Children with attention-deficit hyperactivity disorder (ADHD) are at much greater risk of also having a loss of control eating syndrome (LOC-ES), an eating disorder similar to binge eating in adults, according to a new study by researchers at Johns Hopkins Children’s Center.
The research, published in the International Journal of Eating Disorders, demonstrates the possibility of a common biological mechanism linking the two disorders, and the potential for developing a treatment that works for both.
Although many children with ADHD lose weight when treated with the stimulant drugs typically prescribed to control it, ADHD has been also linked to being overweight or obese in this population, said study leader Shauna P. Reinblatt, M.D., assistant professor in the Division of Child and Adolescent Psychiatry at the Johns Hopkins University School of Medicine.
The reason for this link, however, has remained unclear, but experts have suspected a connection between the typical impulsivity of ADHD and dysregulation or loss of control over appetite and eating.
For the study, researchers analyzed 79 children between the ages of eight and 14 from the greater Baltimore area. Each participant underwent assessment that included objective measures and interviews.
The parents of the children also completed reports to help diagnose or rule out ADHD or LOC-ES, the diagnostic criteria for which are similar to binge eating disorder in adults. In both conditions, there is an inability to stop eating at times, even if one wants to.
All the children completed neuropsychological testing to measure how well they were able to control their impulses. For example, in one test, participants were asked to press a key as soon as a green spaceship appeared on a computer screen but refrain from pressing a key when a red spaceship appeared.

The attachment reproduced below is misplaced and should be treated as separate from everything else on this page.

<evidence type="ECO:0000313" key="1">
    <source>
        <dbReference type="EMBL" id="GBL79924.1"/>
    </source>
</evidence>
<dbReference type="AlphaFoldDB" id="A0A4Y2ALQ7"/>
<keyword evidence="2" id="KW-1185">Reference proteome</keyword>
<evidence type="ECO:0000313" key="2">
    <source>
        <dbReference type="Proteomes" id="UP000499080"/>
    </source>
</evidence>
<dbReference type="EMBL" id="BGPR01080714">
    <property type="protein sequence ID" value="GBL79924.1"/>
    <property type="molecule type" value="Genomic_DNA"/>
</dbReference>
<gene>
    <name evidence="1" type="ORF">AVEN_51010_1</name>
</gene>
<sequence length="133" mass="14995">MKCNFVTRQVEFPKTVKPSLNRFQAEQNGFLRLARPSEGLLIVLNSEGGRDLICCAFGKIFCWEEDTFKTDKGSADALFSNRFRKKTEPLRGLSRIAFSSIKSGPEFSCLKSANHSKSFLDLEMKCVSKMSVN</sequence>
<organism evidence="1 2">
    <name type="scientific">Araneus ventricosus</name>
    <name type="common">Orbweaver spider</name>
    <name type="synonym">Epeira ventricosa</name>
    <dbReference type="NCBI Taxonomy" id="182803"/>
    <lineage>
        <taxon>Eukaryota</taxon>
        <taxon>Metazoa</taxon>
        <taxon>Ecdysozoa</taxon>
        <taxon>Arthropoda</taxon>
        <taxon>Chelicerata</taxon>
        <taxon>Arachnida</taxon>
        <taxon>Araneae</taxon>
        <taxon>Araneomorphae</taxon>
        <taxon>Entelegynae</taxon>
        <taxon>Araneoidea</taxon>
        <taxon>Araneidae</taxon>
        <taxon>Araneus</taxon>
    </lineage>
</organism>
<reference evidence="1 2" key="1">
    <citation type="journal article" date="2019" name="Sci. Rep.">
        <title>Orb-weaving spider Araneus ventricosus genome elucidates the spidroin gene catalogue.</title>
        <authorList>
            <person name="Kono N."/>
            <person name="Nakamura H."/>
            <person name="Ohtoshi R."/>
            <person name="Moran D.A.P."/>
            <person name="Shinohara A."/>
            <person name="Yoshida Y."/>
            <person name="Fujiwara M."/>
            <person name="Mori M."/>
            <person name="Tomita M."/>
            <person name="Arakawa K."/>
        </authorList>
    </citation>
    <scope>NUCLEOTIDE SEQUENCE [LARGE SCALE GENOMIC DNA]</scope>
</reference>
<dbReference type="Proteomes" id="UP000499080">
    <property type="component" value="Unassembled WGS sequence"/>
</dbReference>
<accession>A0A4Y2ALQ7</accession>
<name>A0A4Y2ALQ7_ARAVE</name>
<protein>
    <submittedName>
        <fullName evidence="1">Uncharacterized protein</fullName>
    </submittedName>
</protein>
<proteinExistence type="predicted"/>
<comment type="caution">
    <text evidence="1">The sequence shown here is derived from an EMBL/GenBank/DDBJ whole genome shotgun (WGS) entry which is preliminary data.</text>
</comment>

Children who had difficulties with this instruction were deemed to have more deficits in impulse control and vice versa.
The findings showed that the chances of having LOC-ES were 12 times higher for children with ADHD, compared with those without the disorder. Also, children who were overweight or obese and had LOC-ES had seven times the odds of also having ADHD, compared with overweight or obese children without LOC-ES.
When the researchers looked at rates of impulsivity regardless of an ADHD diagnosis, they found that odds of having LOC-ES rose along with increases in scores on two different tests for impulsivity.
The results suggest a connection between ADHD and disinhibited eating, although Reinblatt said the roots of the underlying connection remain unknown and need further research.
Children with ADHD who also have LOC-ES might suffer from a stronger form of ADHD marked by more impulsive behavior that particularly manifests in their eating patterns, Reinblatt said. Another hypothesis is that children with both ADHD and LOC-ES might have a shared underlying risk factor, such as a genetic predisposition to impulsivity.
Reinblatt suggested that clinicians should screen for both ADHD and disinhibited eating behaviors, such as LOC-ES.
“Our findings underscore the need for developing new treatment strategies that could help target disinhibited eating in kids who have both ADHD and LOC-ES,” she said.
Source: Johns Hopkins Medicine